Department of 
Computer Science

Frederick P. Brooks Jr. Wins the Association for
Computing Machinery's 1999 A. M. Turing Award,
Called "The Nobel Prize of Computing"

Known For Work on Operating System/360 Software and Author of Defining Publication in Software Engineering Field, The Mythical Man-Month

Posted: 7 January 2000

Dr. Frederick P. Brooks Jr. (Photo © by Jerry Markatos)

Dr. Frederick P. Brooks, who founded the Department of Computer Science at the University of North Carolina at Chapel Hill, has received the Association for Computing Machinery's (ACM) 1999 A. M. Turing Award, considered the "Nobel Prize of Computing."

Brooks will be cited for his landmark contributions to computer architecture, operating systems and software engineering--contributions that have stood the test of time and shaped the way people think about computing, ACM said in announcing Brooks' selection.

A $25,000 prize accompanies the Turing Award, which is ACM's most prestigious technical award. It is given to an individual selected for technical contributions of lasting importance to the computer field. Financial support for the honor comes from Lucent Technologies Inc.

Brooks, a Kenan professor, will be honored in San Francisco on May 6 at ACM's annual awards ceremony. ACM is the oldest and largest international group of computer professionals and a major force in advancing the skills of information technology professionals and students.

Brooks, who coined the term "computer architecture," was project manager for the development of the IBM Corporation's System/360 family of computers and Operating System/360 software. He led the team that first achieved strict compatibility, upward and downward, in a computer family. He also was an architect of the Stretch and Harvest computers during his tenure at IBM. With Dura Sweeney, Brooks invented a Stretch interrupt system that introduced many of the features of today's interrupt systems.

"It is indeed a high honor to be associated with the distinguished computer scientists and great people who have won the Turing Award over the past three decades," Brooks said.

Dr. Edward Lazowska, chair of the award committee, said, "Fred Brooks has changed the face of computing: the way we think about computer architecture, the way we engineer software and the way we use 3D interactive computer graphics to advance other fields. Beyond these extraordinary technical contributions, Fred is a true gentleman with enormous personal integrity, whose leadership has shaped our discipline in countless ways. I'm delighted that this long overdue recognition occurred on my watch." Lazowska chairs the Department of Computer Science and Engineering at the University of Washington and chairs the National Science Foundation Advisory Committee for Computer and Information Science and Engineering.

Brooks' early concern for word processing led to his selection of the 8-bit byte, the decision to make the byte the addressable unit and the inclusion of a full upper- and lower-case character set. All of these concepts are now universal practice.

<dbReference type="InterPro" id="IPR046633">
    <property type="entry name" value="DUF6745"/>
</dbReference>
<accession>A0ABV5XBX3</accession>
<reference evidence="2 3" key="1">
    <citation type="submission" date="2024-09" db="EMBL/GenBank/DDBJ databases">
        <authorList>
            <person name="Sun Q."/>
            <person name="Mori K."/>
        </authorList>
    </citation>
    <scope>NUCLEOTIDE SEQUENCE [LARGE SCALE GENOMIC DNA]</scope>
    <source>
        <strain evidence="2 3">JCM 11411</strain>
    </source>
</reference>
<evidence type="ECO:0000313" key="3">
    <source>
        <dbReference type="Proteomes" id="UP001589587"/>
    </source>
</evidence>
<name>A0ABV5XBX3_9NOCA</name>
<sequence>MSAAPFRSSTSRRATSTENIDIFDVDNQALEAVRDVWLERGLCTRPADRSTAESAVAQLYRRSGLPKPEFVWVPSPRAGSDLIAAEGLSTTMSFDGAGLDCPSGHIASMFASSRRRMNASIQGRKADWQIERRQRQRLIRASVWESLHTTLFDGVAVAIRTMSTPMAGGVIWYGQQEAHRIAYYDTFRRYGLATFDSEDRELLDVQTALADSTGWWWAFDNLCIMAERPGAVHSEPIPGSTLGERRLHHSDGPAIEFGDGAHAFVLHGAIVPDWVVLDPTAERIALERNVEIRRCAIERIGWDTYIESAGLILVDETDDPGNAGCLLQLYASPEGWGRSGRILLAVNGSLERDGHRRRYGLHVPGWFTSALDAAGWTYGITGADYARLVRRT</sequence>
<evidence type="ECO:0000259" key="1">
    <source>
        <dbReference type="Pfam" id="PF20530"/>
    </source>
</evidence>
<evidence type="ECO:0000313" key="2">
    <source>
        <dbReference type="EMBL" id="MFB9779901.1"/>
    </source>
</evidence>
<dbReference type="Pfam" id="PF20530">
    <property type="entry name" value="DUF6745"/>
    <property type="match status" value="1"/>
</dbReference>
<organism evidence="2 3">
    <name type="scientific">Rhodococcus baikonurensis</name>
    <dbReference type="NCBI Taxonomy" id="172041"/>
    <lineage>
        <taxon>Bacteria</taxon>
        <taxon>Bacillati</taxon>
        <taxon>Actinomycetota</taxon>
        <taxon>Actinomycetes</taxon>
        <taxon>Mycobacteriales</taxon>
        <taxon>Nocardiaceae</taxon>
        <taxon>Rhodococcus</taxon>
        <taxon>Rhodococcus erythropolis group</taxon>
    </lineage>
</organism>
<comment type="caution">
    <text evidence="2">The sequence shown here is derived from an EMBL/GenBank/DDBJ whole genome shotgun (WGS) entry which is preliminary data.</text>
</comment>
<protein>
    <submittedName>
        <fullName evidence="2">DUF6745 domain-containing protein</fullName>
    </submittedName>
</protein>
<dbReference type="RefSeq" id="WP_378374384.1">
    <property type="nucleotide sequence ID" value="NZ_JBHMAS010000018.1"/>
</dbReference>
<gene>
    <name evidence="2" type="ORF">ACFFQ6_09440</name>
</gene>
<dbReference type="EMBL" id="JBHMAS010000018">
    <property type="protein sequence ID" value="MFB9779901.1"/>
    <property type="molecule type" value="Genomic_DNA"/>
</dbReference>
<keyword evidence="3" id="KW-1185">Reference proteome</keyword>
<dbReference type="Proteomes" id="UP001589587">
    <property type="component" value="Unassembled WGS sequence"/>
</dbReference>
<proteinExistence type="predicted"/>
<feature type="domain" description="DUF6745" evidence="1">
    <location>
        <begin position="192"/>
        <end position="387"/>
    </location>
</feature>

In 1997, Brooks wrote, with Gerrit A. Blaauw, Computer Architecture: Concepts and Evolution. The book documents and exemplifies the power of their 1960's innovation of thinking about computer design as separable domains: architecture, implementation and realization. Similarly, many of the technical innovations found in OS/360--such as the approach to I/O handling, and the method of transition between supervisor and user modes--are foundations of today's operating systems.

Even more influential, though, according to ACM, is the distillation of the successes and failures in the development of OS/360 that Brooks captured in his 1975 book, The Mythical Man-Month: Essays on Software Engineering. Today, 25 years, two editions, and 300,000 copies later, this book remains a defining work in the field of software engineering.

Brooks left IBM in 1965 to found the Department of Computer Science at UNC-Chapel Hill, now considered a world leader in interactive computer graphics. At UNC-Chapel Hill, his research on real-time, 3D computer graphics has propelled that field forward, driven by the goal of creating tools that enable scientists and engineers to tackle problems formerly beyond their reach. Brooks's students built the first molecular graphics system on which a new protein structure was solved. They also first proved that haptic displays augmenting visual displays can significantly improve a scientist's understanding of data.

Brooks received his undergraduate degree in physics from Duke University in 1953. He earned his master's and doctorate degrees in computer science, under Howard Aiken, at Harvard University.

The A. M. Turing Award is the latest award for Brooks. In 1994, he was the first recipient of ACM's Allen Newell Award. He won ACM's Distinguished Service Award in 1987 and the IEEE's John von Neumann Medal in 1993. In 1995, he received the Franklin Institute's Bower Award and Prize in Science, which carried a $250,000 prize. A decade earlier, he was in the first group of engineers to receive the National Medal of Technology, presented by President Ronald Reagan. In 1986, he received UNC-Chapel Hill's Thomas Jefferson Award, which goes to a person who best exemplifies the ideals and objectives of Jefferson.

For additional information, contact:
Claire L. Stone
Publications & Publicity Manager
(919) 962-1790
stonec@cs.unc.edu

Anne Wilson
Association for Computing Machinery
(212) 626-0505
annewilson@acm.org

Photo © by Jerry Markatos


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Posted: 7 January 2000